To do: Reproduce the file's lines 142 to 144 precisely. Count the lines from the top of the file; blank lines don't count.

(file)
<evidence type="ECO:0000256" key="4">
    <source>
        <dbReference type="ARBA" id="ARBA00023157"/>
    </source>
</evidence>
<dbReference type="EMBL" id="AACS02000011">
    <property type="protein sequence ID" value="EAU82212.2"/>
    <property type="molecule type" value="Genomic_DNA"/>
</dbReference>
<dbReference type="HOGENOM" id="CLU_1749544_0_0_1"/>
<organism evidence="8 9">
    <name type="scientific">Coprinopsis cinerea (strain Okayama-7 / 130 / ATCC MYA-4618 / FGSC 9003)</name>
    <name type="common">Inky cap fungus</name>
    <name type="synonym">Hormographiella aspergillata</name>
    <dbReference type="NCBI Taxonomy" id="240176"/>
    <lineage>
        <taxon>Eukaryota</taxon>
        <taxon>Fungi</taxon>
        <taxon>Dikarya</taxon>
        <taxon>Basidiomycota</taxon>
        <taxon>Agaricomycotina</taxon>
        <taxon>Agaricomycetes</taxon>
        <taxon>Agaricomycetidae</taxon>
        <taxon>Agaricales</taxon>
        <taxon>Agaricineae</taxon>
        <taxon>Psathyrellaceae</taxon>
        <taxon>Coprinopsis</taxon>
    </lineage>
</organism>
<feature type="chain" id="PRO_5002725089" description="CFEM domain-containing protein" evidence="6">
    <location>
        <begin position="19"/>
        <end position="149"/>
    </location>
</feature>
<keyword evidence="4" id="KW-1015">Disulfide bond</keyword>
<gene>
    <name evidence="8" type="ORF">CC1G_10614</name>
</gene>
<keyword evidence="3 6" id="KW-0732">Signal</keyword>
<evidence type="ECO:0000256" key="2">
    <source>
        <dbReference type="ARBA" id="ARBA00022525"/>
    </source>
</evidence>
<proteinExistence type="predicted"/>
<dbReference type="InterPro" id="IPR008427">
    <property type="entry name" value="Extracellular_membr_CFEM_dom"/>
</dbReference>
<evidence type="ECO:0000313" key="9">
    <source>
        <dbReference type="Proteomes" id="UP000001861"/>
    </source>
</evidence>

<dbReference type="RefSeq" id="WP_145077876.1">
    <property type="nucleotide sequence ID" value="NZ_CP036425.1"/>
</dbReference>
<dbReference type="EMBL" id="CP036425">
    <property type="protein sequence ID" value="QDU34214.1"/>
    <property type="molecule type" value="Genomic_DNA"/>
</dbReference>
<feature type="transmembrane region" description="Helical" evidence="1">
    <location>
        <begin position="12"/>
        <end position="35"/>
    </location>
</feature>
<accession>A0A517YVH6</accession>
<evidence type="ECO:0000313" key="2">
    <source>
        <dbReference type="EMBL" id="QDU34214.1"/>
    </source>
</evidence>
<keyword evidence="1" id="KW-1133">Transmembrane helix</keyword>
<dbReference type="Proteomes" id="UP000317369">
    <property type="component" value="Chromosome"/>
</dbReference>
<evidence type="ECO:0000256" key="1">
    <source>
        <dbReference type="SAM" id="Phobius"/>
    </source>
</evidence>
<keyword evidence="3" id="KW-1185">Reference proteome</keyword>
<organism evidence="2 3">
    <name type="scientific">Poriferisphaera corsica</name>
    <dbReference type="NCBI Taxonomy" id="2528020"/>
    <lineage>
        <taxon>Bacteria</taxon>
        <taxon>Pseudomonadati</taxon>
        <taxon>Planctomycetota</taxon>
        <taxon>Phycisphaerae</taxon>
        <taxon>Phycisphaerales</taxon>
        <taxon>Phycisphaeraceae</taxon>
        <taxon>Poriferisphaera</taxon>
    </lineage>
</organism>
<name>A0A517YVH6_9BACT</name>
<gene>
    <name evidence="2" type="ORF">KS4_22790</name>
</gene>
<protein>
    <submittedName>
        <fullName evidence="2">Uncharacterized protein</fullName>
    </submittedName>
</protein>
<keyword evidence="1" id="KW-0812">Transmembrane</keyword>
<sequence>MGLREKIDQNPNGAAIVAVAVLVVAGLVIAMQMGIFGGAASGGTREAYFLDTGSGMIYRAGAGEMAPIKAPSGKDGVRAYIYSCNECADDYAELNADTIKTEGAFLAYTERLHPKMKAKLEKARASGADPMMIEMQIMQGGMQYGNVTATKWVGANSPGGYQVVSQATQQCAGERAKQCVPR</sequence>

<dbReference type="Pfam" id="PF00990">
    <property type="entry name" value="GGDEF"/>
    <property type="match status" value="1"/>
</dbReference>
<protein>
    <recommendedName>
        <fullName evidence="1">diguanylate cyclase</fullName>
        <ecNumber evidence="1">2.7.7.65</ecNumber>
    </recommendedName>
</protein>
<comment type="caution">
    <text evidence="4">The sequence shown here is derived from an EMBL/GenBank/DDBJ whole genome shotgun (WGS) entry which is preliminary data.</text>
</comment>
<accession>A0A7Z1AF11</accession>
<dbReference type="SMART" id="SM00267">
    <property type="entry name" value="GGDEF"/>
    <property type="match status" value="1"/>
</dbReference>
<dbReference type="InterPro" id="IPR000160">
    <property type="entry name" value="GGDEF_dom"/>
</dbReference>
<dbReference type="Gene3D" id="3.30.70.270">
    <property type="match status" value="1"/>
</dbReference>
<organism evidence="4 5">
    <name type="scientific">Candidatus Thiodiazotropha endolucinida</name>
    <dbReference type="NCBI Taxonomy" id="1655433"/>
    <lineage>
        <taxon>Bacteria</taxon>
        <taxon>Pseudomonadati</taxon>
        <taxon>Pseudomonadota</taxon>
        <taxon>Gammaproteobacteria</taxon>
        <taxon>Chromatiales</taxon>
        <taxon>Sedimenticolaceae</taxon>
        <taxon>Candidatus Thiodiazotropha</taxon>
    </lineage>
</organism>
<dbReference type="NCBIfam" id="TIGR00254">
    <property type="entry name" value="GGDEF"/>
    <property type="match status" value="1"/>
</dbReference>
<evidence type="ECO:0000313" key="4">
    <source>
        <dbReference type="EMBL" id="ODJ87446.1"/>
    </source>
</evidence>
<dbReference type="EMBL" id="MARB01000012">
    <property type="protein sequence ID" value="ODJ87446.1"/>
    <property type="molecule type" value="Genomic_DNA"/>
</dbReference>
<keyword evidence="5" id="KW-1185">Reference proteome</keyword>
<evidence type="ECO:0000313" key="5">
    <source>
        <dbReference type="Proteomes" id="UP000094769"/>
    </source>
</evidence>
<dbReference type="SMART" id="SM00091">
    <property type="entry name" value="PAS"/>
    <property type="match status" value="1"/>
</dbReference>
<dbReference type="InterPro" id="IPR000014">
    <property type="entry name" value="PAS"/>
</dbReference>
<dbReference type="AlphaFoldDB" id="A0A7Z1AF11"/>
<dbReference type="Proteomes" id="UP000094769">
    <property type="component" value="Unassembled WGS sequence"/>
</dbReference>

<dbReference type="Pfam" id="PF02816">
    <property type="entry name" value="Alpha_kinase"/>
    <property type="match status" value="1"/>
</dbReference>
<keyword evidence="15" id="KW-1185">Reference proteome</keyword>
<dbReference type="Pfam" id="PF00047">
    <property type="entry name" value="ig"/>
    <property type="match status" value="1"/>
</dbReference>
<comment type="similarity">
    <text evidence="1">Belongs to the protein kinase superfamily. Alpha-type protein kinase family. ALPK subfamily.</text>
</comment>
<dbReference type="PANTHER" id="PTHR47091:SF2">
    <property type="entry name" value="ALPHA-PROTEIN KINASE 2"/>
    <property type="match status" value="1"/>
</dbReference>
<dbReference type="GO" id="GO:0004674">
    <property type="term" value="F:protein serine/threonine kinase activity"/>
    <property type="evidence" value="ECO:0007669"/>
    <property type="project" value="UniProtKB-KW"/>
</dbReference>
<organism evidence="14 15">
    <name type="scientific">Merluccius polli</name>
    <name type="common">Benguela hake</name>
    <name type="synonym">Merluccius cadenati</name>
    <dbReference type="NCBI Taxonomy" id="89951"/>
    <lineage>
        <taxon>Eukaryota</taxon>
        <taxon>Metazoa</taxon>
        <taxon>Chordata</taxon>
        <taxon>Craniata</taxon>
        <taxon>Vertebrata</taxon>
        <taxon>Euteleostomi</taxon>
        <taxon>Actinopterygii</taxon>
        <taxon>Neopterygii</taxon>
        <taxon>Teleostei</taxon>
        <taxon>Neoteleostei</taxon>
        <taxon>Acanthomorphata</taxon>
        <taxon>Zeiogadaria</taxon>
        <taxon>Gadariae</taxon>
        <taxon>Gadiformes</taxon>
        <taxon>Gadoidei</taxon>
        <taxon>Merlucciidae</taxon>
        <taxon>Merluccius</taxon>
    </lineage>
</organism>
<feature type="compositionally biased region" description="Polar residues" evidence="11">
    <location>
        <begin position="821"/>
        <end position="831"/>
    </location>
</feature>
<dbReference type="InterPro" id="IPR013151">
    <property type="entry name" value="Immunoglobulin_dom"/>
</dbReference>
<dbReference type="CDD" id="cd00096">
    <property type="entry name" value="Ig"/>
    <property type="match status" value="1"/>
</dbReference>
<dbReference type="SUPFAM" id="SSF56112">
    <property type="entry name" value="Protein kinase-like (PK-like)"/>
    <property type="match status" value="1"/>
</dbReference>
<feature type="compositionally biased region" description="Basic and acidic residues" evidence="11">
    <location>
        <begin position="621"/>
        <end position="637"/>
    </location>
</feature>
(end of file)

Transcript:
        <taxon>Candidatus Thiodiazotropha</taxon>
    </lineage>
</organism>